How wonderful, Terry! Not only do you have the pictures, but you have his voice as well. Indeed, what a treasure.
It’s amazing to think that just a short time ago you really had to be so selective. Now we can just click click click to our hearts content!
Thanks for sharing
I know, Carrie. I love that we can just snap picture after picture and decide later what we want to keep. Thanks for visiting.
Oh what fun memories you have shared and triggered. We too had a view master–and my first camera was a brownie–such fun. Thanks for sharing.
Do you still have those early pictures?
I was just wondering recently what happened to all the pictures I know I took, or were taken of me, in high school. School dances, friends’ parties, etc. they are long gone. Just recently though, I found a bag full of undeveloped film – like 20 rolls! I should really start taking them in to be developed and see what treasures are waiting for me.
I know, isn’t it crazy that they just disappeared like mine? I know I didn’t throw mine or yours away, and why would you have thrown your away? So where are they?
I adore that you chose NF for this- and that you revealed so very much here- about your youth, your passions.
This line towards the end -I sometimes wish I could be injected with truth serum that would resurrect my childhood, allowing me to see it with clarity- is so poignant and wistful. It made me want to go looking for those photos for you! 🙂
Oh, would you, Galit? I’ve always envied people who could remember their childhoods in minute detail. I can’t even remember what I had for breakfast this morning.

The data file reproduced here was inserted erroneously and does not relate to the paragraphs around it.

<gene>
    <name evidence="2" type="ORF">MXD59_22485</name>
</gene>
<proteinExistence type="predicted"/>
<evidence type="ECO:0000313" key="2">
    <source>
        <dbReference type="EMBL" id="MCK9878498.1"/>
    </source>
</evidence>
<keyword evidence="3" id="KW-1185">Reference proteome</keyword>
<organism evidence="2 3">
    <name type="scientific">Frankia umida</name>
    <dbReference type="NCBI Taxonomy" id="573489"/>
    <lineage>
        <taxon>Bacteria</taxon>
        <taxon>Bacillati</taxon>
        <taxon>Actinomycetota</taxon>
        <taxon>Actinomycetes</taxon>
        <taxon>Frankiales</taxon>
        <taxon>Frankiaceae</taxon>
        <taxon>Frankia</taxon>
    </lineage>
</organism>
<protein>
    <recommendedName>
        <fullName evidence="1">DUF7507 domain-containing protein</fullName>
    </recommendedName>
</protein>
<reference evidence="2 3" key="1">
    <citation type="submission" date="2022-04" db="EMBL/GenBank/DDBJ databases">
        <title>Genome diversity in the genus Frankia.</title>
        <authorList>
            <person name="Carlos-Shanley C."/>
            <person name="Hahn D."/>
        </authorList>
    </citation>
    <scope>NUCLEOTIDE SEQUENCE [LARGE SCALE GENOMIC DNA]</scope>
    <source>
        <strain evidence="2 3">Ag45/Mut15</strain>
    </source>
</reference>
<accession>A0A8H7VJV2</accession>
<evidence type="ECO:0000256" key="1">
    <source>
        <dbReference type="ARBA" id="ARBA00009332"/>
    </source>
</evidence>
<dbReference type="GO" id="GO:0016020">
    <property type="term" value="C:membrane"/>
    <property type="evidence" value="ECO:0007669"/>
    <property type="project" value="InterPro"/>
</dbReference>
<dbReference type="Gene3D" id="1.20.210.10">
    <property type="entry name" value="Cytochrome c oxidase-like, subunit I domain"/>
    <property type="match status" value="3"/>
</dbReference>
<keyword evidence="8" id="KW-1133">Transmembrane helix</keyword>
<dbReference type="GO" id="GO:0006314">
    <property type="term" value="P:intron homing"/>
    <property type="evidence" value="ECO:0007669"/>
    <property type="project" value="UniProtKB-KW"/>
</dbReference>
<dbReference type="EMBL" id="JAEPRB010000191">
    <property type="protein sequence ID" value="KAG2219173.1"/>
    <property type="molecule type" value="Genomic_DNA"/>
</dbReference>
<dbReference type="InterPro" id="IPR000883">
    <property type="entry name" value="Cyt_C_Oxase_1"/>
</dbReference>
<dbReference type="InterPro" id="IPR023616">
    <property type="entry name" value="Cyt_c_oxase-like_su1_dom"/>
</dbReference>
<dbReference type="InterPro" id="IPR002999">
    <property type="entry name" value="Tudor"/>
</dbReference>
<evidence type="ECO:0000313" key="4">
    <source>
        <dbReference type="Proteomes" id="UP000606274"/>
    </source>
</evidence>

Great memories here, View-Master (loved ours and dreaming of those far-away places!) and first cameras. Pictures play such an important part in our lives. I still have boxes of photos to go through that were my parents’. Occasionally, I look through some and think, “Wow, I’d forgotten about this.” The photos capture what our minds so easily forget. Nice post!
Thanks, Mama. I have tons of my parent’s pictures, too, but I don’t know why I didn’t keep my first ones. They would have been so special now.
I remember Viewmasters and Brownie cameras! My father had one and occasionally let us use it. He developed his own film, his daughters as assistants. I’ll never forget the beauty and magic of watching white paper fill with an image.
I vaguely remember my father developing his own film, too. Or do I just imagine that? Sometimes I remember things that didn’t even happen! Did you ever have a camera of your own when you were a child?
I must have 20 albums of photos, plus some in boxes that never made it to the albums. I was the kid who was seldom photographed growing up and I wanted to make sure that didn’t happen to my kids. I loved the Brownie camera commercial – why did we not think those commercials were dorky back then? Thanks for sharing your story.
Yes, wasn’t that hokey? Nothing ever happened on Ozzie and Harriet, and we never could figure out what Ozzie did for a living, but we loved that show just the same.
Ooooh. Good idea! A camera that captures everything the moment holds…hmmm…
Okay, J to E, when you hit the Big Time with that screenplay, you have to say, “I want to thank one of the little people for giving me the idea, Susan Okaty, from Coming East. Of course, she could have written it herself and made all this money I’m making, but she was too darn lazy.”
No, I’ll come east and share the wealth…and you and I can enjoy a vacation at Virginia Beach and then tour the state visiting all of the cool historic sites…
You’re on! This might entice me to collaborate on the writing, too!
I want a camera, I don’t think I’d take pictures to remind me of family or events but of feelings and beauty…does that make sense?
I’m not sure a camera can really do that. It only captures a flat image and we imbue that image with the emotions. But don’t you wish there was a camera that did that? Sounds like screenplay idea to me!